TAMU Law Answers


Training Social Justice Lawyers Today

Thursday, April 8, 12:00 Noon Central

law and social justice graphicTeaching social justice lawyering is at an inflection point. Recent developments challenge existing models and show the need for innovation. Economic and social inequality has grown while racism and sexism continue unabated. Important forces seek to undermine the rule of law while some affected communities question the value of law as a tool to fight inequality and discrimination. In such a world, we need new approaches to social justice lawyering and new ways to train law students. There are new ideas on the table for training lawyers but also barriers and resistances to innovation. This webinar brings together law school teachers who are exploring how law and lawyers can contribute to the struggle for a more just society. It discusses:

  • Efforts to integrate critical legal theories in the training program.
  • The use global knowledge and contacts to enrich the menu of advocacy options.
  • Engaging community organizations and clients as collaborators;.
  • The value of linking theory and practice to teach social justice pedagogy.
  • Barriers that need to be overcome to meet the training needs of our time.
  • New ways to use law to achieve a more just and equitable society and discuss needed reform in scholarship, courses and clinical curriculum and pedagogy.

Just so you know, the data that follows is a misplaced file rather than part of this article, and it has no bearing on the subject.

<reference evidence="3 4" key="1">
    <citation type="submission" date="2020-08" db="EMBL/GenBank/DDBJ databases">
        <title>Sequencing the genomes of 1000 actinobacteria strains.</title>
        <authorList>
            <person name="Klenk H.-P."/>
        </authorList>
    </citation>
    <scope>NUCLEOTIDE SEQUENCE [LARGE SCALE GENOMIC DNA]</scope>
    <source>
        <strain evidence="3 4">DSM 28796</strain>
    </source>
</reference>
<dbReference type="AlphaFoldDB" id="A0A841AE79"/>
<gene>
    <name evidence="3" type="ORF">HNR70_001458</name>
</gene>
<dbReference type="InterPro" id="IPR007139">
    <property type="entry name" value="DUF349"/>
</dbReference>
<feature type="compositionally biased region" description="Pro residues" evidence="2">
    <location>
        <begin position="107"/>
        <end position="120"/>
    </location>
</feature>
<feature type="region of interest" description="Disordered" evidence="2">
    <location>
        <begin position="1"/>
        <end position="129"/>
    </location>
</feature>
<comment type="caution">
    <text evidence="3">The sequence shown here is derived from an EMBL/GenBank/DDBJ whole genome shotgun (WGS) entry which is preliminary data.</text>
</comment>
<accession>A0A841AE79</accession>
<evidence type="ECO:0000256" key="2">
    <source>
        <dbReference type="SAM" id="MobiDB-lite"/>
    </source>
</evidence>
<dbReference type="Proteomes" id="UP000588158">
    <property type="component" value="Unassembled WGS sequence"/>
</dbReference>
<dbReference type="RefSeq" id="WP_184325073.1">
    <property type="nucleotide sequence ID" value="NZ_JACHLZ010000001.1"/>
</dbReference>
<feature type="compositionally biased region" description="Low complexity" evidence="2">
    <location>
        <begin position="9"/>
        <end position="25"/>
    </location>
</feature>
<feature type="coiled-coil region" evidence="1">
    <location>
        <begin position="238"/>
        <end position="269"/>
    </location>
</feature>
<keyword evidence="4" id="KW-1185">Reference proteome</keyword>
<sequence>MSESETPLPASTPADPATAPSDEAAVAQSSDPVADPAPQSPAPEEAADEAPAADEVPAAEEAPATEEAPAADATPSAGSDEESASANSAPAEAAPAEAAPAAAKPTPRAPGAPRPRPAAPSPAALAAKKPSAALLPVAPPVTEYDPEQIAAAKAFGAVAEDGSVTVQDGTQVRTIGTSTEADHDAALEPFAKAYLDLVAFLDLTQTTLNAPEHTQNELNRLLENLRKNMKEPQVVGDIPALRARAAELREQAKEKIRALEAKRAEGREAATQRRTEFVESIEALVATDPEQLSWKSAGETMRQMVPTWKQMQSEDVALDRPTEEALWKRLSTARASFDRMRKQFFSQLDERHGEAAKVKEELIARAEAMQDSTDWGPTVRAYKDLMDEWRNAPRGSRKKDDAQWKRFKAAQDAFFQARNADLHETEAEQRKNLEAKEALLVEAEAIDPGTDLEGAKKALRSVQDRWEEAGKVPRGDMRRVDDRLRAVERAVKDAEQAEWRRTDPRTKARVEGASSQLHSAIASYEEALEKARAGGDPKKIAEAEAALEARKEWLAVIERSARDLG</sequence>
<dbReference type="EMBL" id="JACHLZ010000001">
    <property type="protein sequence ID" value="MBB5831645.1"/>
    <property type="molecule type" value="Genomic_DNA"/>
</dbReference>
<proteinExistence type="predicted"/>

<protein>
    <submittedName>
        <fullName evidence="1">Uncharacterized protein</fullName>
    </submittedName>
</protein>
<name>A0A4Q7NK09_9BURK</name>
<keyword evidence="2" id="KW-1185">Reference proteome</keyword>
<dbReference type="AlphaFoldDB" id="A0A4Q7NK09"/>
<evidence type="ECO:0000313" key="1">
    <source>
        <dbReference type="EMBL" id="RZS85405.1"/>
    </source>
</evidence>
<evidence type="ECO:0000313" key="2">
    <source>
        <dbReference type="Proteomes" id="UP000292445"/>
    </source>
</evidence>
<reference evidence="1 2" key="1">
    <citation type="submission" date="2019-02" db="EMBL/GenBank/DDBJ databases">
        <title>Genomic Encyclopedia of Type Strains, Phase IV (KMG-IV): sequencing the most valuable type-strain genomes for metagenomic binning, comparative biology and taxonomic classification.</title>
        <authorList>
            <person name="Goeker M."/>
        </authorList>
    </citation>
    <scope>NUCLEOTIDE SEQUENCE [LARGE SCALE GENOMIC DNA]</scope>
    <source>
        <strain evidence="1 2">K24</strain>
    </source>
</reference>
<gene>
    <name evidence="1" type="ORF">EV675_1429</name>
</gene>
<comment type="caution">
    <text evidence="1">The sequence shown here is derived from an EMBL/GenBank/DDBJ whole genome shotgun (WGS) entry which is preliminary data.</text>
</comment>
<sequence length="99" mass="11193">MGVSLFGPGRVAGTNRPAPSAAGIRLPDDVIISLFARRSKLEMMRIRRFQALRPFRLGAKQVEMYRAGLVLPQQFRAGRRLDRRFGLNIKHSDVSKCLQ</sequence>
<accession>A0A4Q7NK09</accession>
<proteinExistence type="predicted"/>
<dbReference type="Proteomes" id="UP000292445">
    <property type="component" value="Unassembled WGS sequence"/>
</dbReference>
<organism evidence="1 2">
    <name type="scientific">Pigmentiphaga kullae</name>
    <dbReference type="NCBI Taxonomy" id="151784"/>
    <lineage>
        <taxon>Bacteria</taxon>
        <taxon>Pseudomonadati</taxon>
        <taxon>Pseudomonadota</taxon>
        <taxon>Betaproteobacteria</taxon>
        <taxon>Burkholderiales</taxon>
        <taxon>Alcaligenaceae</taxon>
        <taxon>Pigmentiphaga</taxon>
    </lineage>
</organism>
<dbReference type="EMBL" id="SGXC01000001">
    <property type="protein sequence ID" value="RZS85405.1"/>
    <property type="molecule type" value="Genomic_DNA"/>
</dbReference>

social justice apr8 webinar presenters

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Texas A&M University School of Law and the Network for Justice host this webinar series, co-sponsored by the American Bar Association Commission on Hispanic Legal Rights and Responsibilities, to examine pressing issues in social justice & the law, particularly as they impact the Latinx community.

We encourage students, lawyers, and community leaders who care about social justice and civil rights to join us in these online discussions. Our goal is to engage a variety of people in a multi-generational conversation to help us understand the social justice challenges and opportunities in the United States.


While some of the panelists are attorneys, they will be discussing the law generally, and nothing in the webinar should be considered as legal advice. Attendees should consult their own legal advisor to address their own unique circumstances.